European Athletics Team Championships First League press conference highlights

First League
Organisers

Norwegians Salum Kashafali and Amalie Iuel, Nadine Visser from the Netherlands and Lithuania's Edis Matusevicius attended the pre-event press conference for the Sandnes 2019 European Athletics Team Championships First League

On the eve of the European Athletics Team Championships First League in their native Sandnes, Norway’s Ingebrigtsen brothers – Henrik, Filip and Jakob – were focused on the job of earning maximum points, especially in the absence of world and European 400m hurdles champion Karsten Warholm, who was to have run the 400m and 4x400m for the hosts, but had to pull out today because of illness.

Their excitement was shared by teammate and para-athlete Salum Kashafali, 100m world record holder in the T12 visually impaired category, who has been selected as Norway’s choice in the main men’s 100m event.

The 25-year-old, who arrived in Norway as a refugee from the Congo when he was 11, was classified as a para athlete earlier this year as he suffers from a degenerative, congenital eye disease that is expected, eventually, to claim his sight.

In his first para race he set a world record of 10.58, and he improved that to 10.46 at the Oslo meeting. Last weekend he won the main national title, beating the original selection for the 100m here, 10.22 runner Jonathan Quarcoo, who has since ended his season early because of injury.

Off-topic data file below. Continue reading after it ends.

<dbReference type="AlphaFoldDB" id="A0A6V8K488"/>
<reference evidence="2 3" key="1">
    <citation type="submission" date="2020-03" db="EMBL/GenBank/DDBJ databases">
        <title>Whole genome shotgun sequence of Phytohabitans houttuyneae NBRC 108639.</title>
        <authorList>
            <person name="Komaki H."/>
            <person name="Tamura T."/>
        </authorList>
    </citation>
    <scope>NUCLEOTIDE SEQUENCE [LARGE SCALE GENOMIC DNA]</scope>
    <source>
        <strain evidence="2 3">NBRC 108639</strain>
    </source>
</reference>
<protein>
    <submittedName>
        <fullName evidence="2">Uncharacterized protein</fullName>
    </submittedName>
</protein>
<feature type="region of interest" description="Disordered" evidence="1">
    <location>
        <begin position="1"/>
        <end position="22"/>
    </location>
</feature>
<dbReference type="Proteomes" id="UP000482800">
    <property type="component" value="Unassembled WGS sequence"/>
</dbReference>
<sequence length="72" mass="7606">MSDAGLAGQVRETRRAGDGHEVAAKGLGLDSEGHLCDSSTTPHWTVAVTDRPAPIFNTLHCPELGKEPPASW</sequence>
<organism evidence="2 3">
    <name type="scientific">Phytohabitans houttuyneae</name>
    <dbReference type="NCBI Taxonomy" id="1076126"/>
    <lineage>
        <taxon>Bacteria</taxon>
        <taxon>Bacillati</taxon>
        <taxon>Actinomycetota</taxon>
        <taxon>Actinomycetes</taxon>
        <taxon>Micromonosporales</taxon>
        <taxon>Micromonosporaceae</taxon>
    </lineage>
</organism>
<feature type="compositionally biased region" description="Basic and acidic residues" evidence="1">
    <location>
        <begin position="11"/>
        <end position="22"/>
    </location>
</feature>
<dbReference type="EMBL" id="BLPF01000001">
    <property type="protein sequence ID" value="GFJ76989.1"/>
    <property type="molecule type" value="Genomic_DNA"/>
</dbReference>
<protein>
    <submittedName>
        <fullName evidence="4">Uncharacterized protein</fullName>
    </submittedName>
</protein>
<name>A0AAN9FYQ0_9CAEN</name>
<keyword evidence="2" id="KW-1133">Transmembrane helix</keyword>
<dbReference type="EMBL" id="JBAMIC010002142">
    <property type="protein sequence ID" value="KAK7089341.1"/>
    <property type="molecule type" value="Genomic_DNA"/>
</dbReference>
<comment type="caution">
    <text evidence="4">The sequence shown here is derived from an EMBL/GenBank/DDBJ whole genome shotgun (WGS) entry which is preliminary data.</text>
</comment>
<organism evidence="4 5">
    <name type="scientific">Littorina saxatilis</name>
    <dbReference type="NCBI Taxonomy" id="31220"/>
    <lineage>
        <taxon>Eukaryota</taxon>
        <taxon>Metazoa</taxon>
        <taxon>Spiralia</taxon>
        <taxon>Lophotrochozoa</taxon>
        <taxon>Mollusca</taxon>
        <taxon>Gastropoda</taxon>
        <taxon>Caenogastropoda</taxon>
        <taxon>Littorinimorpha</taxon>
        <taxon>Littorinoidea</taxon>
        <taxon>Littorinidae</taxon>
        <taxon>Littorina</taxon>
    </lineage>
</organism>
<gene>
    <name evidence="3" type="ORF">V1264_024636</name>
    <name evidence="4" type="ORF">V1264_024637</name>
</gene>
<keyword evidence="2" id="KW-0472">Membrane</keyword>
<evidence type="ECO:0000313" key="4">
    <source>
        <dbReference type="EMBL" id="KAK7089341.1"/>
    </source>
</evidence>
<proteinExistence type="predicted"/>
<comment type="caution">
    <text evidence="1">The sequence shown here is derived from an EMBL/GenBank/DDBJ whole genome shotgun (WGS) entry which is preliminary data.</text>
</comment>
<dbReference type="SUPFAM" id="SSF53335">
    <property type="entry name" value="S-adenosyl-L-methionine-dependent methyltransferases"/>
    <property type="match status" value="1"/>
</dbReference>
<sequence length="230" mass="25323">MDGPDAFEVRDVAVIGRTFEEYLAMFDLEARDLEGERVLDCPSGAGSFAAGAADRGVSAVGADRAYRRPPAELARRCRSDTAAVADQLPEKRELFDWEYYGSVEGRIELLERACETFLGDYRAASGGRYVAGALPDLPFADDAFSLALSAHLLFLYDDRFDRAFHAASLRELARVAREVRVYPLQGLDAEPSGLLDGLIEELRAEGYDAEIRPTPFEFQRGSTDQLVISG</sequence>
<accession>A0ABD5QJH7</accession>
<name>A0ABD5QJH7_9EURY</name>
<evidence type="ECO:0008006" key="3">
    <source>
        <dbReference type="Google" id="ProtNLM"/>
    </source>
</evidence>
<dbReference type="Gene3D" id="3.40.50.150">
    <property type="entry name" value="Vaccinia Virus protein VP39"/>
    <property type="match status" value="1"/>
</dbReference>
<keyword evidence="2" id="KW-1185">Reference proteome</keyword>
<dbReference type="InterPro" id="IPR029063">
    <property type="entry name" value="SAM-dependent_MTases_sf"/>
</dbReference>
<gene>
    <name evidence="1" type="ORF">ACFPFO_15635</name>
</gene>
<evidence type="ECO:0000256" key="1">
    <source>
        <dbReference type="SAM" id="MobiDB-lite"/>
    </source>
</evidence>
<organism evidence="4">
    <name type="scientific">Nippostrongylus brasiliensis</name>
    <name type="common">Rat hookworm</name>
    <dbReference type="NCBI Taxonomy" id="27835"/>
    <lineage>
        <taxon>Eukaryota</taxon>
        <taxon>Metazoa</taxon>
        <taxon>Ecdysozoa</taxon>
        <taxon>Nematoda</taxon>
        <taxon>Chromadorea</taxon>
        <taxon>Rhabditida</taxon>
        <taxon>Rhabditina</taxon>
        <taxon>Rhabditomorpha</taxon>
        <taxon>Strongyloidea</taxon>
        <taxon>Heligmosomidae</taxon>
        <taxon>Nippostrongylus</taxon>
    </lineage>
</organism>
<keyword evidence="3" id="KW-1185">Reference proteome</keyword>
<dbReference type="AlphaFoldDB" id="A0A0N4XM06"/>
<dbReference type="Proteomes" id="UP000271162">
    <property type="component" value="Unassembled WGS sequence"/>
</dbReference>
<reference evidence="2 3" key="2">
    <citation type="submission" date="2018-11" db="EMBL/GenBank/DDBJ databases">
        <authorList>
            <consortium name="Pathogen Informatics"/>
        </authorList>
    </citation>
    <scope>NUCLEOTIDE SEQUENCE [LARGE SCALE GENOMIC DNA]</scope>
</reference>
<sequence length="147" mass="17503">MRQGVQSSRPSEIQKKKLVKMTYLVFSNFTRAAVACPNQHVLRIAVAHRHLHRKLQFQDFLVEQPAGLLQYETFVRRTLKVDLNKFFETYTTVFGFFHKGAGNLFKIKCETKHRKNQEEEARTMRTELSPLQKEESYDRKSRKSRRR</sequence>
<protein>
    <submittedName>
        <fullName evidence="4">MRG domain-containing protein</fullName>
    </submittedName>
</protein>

“It means a lot to me in many ways,” said Kashafali. “Especially as the competition is on home soil. It’s been a long road for me. To be racing against this calibre of athlete, to be competing with some of the best sprinters in Europe, and to show myself as a para athlete, means more to me than I can describe. I’m going to give it my all. It’s all about the team, it’s about being here and being a part of it. It’s bigger than just me.

“I’m very excited. I never expected to compete at this level but I have the chance to show that even though I am vision-impaired I can still race against the best. Everybody has their own challenges. It’s about how you look at it. In my way I have faith in God. Secondly – hard work pays off. I train hard, I see an opportunity and do my best. Everything is possible - it doesn’t matter if you cannot see, cannot walk, you can always do something, get up and train and do enough to succeed.”